Protecting the Palm Beaches – a tribute to those who serve and sacrifice

Protecting the Palm Beaches – a tribute to those who serve and sacrifice

Bottom Line: This weekly feature is designed to recognize those who've paid the ultimate price to serve their communities and to serve as a reminder of what our police risk to keep us safe.

  • 132 line of duty deaths in 2019
  • Murder was the top cause of death for the second consecutive year
  • 140 LOD’s in 2020, including 6 in Florida

It’s as sad as it is instructive that we’ve now lost more law enforcement professionals in the line of duty this year, than in total, last year. We created this series several years ago to create awareness about the risk and regular sacrifices made by law enforcement. I felt this was necessary because anti-police rhetoric and activism led to an increase in violence against law enforcement. That’s culminated with murder having become the most common form of death and biggest risk our police face day in and day out. We’re in an especially dangerous moment due to the defund police movement advanced by political opportunists. Opportunists who also are working to undermine confidence in law enforcement and strip them of the resources and protections needed to keep us safe. The violent actors within protests have shown what our society would be like without them and that’s further evidenced by the rise in violence in many cities as law enforcement hasn’t been supported by their local government. Most of our police do heroic things daily which go unnoticed and dozens have been murdered already this year. Their sacrifice is rarely covered by news media and there certainly aren’t protests and movements created to advocate for their safety, but the risk is real day in and day out. Perhaps more so now than ever before.

We’ve lost these heroes since the previous update. Mississippi Deputy William Nichols drowned while rescuing his son. He was able to save his son. He’s survived by a wife and two children. In California, Deputy Oscar Rocha died of COVID-19 contracted on duty. He’s survived by a wife and child. In Mississippi, Deputy Dylan Pickle was struck by vehicle while operating a safety checkpoint. Dylan was a National Guard veteran as well.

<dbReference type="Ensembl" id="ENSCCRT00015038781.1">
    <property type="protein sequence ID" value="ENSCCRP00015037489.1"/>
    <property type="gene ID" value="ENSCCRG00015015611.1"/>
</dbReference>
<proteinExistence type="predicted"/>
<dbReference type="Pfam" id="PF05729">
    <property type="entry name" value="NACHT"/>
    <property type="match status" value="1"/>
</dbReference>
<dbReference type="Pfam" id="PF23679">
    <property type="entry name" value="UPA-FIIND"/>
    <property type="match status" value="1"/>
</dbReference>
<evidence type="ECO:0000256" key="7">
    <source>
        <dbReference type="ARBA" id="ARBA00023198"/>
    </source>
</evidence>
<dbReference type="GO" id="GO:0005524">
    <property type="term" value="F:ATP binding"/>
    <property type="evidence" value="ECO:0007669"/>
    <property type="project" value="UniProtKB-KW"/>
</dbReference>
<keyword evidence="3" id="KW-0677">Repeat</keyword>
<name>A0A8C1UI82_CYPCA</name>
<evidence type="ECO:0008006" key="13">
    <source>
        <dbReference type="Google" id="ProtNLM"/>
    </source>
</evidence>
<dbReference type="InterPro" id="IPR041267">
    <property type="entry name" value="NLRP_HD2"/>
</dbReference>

• The average age of the fallen, 45. The average tour of duty, 15 years.

As we reflect on those we’ve lost, please remember the families of our fallen as well. In addition to losing 140 law enforcement professionals in the line of duty this year, there are 75 widows and 167 children who’ve lost a parent.

Line of duty deaths are 56% higher year to date reflecting the increased risk to law enforcement in our society today. It’s important that the heroism and sacrifice of hundreds of thousands isn’t lost in the actions of a few. Remember to back the badge and spread the word. Media often aren't there for our law enforcement, but we can be. Let our police, and their families, know we support them every chance you get. They need it, now more than ever, just as we need them more than ever.

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